When I went back to school in the spring of 2011 to do my Masters in Digital Journalism and New Ventures I was digitally challenged, and determined to do something about it.
After 20 years in the television business, producing documentary and lifestyle series for specialty cable networks around the world, I was going to get the chance to learn about digital media storytelling. It was exciting!
I didn’t understand theories of technological disruption and innovation until after I entered the program, but I knew instinctively that really, REALLY, big change was on the doorstep of my industry.
Netflix was on the scene, YouTube was growing leaps and bounds, Blockbuster was dead and gone, and the cultural agencies that funded production companies like mine were abuzz over interactive digital media projects—introducing new tax credits to support them.
So what’s happened since then?
Well technological disruption of the TV business is now accelerating at warp speed; the agencies that introduced interactive digital media tax credits are trying to contain the massive number of applications received; and traditional networks and specialties are scrambling to hang on to revenues being siphoned off to new agile competitors in the on-line sphere.
I don’t know what traditional TV will look like in another few years. When you are busy defending the gates from intruders, it is not so easy to find your blue ocean strategy to make it all better.
But as cold hearted as this sounds, for the rest of us I would argue things are looking up.
For the first time in history the internet and user platforms are allowing us to reach a mass audience. We aren’t tethered to a system where the admittance fees to the communication channels, and the necessary tools, are so prohibitively expensive that we can’t join in.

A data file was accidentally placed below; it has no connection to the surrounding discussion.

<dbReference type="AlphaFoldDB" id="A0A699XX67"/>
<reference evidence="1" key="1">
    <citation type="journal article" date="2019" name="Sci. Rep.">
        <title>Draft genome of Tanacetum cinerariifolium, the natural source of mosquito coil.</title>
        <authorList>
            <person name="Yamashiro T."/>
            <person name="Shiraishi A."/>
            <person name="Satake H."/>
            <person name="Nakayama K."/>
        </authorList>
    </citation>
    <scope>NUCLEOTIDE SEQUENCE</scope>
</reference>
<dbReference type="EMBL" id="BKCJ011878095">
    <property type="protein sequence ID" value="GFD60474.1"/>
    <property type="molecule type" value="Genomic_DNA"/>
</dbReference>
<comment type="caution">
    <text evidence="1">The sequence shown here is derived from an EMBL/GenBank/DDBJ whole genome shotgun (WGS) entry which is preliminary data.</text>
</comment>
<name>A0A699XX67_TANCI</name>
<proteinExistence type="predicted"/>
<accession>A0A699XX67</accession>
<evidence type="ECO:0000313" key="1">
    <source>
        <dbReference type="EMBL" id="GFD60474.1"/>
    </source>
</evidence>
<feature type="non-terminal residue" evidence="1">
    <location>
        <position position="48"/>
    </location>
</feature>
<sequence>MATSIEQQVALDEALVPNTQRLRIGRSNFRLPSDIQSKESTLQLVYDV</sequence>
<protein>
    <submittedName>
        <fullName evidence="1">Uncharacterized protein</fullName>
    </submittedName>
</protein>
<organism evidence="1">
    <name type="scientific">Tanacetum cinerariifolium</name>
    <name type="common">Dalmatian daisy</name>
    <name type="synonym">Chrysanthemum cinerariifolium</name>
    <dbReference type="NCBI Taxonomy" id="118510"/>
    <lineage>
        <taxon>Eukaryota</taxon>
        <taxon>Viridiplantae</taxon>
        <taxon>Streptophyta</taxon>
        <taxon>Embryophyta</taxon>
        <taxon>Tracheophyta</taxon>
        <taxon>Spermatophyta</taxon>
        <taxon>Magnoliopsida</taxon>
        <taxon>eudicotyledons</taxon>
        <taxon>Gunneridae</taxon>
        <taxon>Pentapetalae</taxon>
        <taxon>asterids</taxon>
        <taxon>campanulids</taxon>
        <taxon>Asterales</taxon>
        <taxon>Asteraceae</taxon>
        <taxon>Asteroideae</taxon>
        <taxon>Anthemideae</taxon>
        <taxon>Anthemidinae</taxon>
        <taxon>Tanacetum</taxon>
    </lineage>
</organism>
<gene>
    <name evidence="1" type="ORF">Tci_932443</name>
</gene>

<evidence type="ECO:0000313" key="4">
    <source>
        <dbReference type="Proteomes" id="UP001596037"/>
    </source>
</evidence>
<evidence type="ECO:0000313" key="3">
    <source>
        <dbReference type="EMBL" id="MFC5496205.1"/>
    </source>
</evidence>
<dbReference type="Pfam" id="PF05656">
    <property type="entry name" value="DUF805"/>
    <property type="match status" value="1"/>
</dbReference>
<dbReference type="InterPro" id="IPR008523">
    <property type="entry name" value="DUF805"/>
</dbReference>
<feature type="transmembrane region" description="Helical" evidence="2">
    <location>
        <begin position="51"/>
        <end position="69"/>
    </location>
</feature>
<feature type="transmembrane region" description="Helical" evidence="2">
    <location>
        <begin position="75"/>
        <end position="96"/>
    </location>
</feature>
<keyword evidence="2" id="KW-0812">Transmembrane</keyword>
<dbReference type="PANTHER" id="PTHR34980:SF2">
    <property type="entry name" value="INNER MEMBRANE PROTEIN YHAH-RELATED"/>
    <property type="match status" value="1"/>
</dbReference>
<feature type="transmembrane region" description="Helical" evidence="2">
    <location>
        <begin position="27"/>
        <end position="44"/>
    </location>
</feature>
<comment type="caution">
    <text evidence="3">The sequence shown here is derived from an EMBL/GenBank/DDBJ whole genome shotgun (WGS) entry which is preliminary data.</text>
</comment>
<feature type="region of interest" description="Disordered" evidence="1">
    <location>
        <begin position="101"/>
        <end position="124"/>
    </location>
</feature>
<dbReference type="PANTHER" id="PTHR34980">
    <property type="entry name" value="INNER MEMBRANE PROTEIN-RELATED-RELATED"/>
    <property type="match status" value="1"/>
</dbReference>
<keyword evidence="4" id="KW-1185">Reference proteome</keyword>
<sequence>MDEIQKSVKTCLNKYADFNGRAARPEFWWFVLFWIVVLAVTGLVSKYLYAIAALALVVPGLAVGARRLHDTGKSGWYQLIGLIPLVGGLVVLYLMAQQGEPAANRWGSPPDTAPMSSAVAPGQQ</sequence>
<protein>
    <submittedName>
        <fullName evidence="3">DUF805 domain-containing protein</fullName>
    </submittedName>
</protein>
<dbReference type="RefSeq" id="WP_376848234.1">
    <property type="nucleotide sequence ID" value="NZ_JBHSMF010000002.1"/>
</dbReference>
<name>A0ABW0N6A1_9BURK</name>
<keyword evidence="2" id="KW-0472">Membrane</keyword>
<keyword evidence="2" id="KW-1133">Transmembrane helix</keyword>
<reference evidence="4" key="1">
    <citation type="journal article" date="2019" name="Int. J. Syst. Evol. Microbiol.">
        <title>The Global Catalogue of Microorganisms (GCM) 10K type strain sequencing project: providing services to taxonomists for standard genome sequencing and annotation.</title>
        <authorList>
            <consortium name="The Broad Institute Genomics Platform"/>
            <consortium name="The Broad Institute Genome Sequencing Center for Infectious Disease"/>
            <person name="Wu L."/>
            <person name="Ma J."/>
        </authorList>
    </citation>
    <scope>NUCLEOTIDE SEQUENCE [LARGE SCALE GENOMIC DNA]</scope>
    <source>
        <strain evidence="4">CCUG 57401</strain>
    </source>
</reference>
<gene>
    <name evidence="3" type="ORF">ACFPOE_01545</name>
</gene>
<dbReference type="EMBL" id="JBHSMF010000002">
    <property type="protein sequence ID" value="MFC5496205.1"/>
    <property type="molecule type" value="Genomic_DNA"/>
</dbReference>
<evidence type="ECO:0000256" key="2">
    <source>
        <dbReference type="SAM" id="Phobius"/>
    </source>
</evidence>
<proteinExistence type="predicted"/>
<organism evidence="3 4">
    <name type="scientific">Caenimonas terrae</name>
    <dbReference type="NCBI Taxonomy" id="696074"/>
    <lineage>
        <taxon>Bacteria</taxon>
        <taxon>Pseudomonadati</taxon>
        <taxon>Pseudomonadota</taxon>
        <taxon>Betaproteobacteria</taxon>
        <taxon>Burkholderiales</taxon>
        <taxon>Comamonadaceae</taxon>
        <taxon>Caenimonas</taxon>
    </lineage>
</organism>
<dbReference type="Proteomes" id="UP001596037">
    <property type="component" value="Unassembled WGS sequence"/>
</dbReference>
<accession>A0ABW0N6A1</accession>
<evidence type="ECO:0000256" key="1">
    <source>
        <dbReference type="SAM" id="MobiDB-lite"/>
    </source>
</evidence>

This is an amazing time for any organization or business to use video in their social media strategy.
With ever faster video streaming, burgeoning on-line hosting platforms, and camera technology that is putting more in a mobile phone than we had 10 years ago in some of the highest end professional cameras —video is your stage—you just have you step on to it.
To argue that you are better off to spend your limited communication dollars on more written words is an argument that is anchored in the perceptions from the past. In terms of cost to value ratio today it doesn’t hold up.
In my Masters I was interested in the business of digital media storytelling, but I was also required to get my hands dirty and I reported and filed video stories every week on a web site I created and ran.
That experience brought me closer to where my heart had been as a young TV producer—telling stories about things and people that I cared about. Then I had to carry around a lot of extra people and expensive equipment.
Now the tools of the trade can start with the phone in your back pocket. How cool is that?